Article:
- Sore tongue and mouth ulcers - probably a result of chemical and bacterial changes in the mouth;
- Constipation - tobacco has a laxative effect which the bowel adapts to.
The National Institute for Clinical Excellence (NICE) has issued guidance on the use of NRT and bupropion (Zyban) for smoking cessation (National Institute for Clinical Excellence, 2002). The review shows that the main smoking cessation treatments - NRT and bupropion - are among the most cost-effective of all health care interventions and represent extremely good value for money for the NHS. They recommend that NRT or bupropion should be prescribed in conjunction with advice and support.
Nicotine replacement therapy
All NRT products are designed to help people stop smoking without experiencing withdrawal symptoms. NRT is absorbed by the body in a different way to nicotine from cigarettes and so is much less addictive. People who use the full 10-12-week course achieve the best results. NRT does not provide a complete replacement for cigarettes, nor replaces the need for willpower, but it helps people cope with their cravings.
NRT products are included in the Nurse Prescribers’ Formulary, and many nurses can supply NRT under patient group directions.
All current NRT products have a similar success rate, and the choice between them is a practical and personal one (West et al, 2000). The patch is easiest to use, but the other formulations give a smoker more control over the dose and the speed of absorption. All types of NRT are available over the pharmacy counter. Gum, patches and lozenges are also on general sale in shops and supermarkets.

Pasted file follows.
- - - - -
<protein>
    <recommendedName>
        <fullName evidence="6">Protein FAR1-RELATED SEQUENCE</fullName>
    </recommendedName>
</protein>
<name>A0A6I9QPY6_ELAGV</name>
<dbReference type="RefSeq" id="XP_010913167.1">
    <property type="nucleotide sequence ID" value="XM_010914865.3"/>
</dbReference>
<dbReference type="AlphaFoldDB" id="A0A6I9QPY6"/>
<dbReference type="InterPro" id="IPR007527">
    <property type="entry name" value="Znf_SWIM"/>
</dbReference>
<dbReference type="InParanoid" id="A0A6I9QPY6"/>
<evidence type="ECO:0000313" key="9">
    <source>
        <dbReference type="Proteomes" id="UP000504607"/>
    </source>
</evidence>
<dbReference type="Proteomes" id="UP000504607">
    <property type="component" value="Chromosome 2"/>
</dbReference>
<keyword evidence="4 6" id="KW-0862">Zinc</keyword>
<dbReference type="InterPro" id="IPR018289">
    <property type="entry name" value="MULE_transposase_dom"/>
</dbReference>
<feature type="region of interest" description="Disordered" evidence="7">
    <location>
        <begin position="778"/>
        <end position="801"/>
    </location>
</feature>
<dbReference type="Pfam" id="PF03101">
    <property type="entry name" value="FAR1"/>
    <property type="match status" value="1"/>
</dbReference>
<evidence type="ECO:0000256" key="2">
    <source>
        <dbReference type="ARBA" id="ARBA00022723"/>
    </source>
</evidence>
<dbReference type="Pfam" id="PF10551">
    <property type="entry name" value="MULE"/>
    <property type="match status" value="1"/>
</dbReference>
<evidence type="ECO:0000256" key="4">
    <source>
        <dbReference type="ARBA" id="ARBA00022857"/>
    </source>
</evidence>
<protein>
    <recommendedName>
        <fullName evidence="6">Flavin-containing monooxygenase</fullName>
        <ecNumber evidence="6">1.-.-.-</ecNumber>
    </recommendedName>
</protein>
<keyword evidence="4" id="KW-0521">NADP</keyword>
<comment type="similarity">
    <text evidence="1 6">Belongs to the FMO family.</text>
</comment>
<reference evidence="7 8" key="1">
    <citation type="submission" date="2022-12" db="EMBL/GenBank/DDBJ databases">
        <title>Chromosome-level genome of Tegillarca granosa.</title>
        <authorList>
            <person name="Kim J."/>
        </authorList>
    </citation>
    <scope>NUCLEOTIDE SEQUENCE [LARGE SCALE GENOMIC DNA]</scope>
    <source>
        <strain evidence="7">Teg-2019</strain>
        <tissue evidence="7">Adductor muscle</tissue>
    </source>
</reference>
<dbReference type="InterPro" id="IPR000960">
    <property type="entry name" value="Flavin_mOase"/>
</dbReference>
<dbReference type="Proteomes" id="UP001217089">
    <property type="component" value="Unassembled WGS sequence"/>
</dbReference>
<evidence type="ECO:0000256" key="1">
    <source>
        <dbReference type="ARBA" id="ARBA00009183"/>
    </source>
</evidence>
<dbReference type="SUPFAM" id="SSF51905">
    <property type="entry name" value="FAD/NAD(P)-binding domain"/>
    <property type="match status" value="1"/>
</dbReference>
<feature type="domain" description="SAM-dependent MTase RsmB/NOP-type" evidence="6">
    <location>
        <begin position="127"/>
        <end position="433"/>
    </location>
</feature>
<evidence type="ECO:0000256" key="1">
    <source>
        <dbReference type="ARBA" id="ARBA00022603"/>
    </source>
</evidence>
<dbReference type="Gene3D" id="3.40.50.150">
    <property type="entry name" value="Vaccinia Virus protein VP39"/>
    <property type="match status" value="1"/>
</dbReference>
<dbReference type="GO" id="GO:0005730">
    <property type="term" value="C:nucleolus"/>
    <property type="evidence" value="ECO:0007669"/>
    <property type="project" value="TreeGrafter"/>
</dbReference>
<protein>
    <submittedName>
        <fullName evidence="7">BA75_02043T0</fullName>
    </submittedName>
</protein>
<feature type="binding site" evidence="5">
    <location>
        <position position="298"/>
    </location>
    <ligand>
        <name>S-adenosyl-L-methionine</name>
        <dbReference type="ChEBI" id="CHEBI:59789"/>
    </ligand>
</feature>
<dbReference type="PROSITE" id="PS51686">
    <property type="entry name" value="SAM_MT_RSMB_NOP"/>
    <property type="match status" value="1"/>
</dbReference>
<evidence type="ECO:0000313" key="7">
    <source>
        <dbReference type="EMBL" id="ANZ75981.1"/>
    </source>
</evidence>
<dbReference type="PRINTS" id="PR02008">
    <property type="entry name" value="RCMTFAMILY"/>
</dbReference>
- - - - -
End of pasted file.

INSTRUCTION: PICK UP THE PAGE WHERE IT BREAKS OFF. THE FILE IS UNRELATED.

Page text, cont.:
Nicotine patches work by giving a constant supply of nicotine. The 24-hour patch helps avoid cravings on waking but can cause sleep disturbances. The 16-hour patch is ideal for regular smokers. Moving the patch site daily will help prevent skin irritation.
Nicotine gum gives nicotine on demand which is absorbed through the lining of the mouth. A chew-rest-chew technique is best because any nicotine swallowed is wasted and can irritate the gut. The gum should be held between the cheek and gum between chews.
Nicotine nasal spray is the strongest form of NRT available. Nicotine taken in this way is absorbed quickly, so is especially suited to people experiencing severe withdrawal symptoms or those who have high nicotine dependence. The spray can irritate the nose at first, but this quickly passes.
The inhalator is a plastic device shaped like a cigarette into which a nicotine cartridge fits. You suck on the mouthpiece to release a nicotine vapour, which gets absorbed through the mouth and throat. The inhalator is useful for people who miss the hand-to-mouth action of smoking.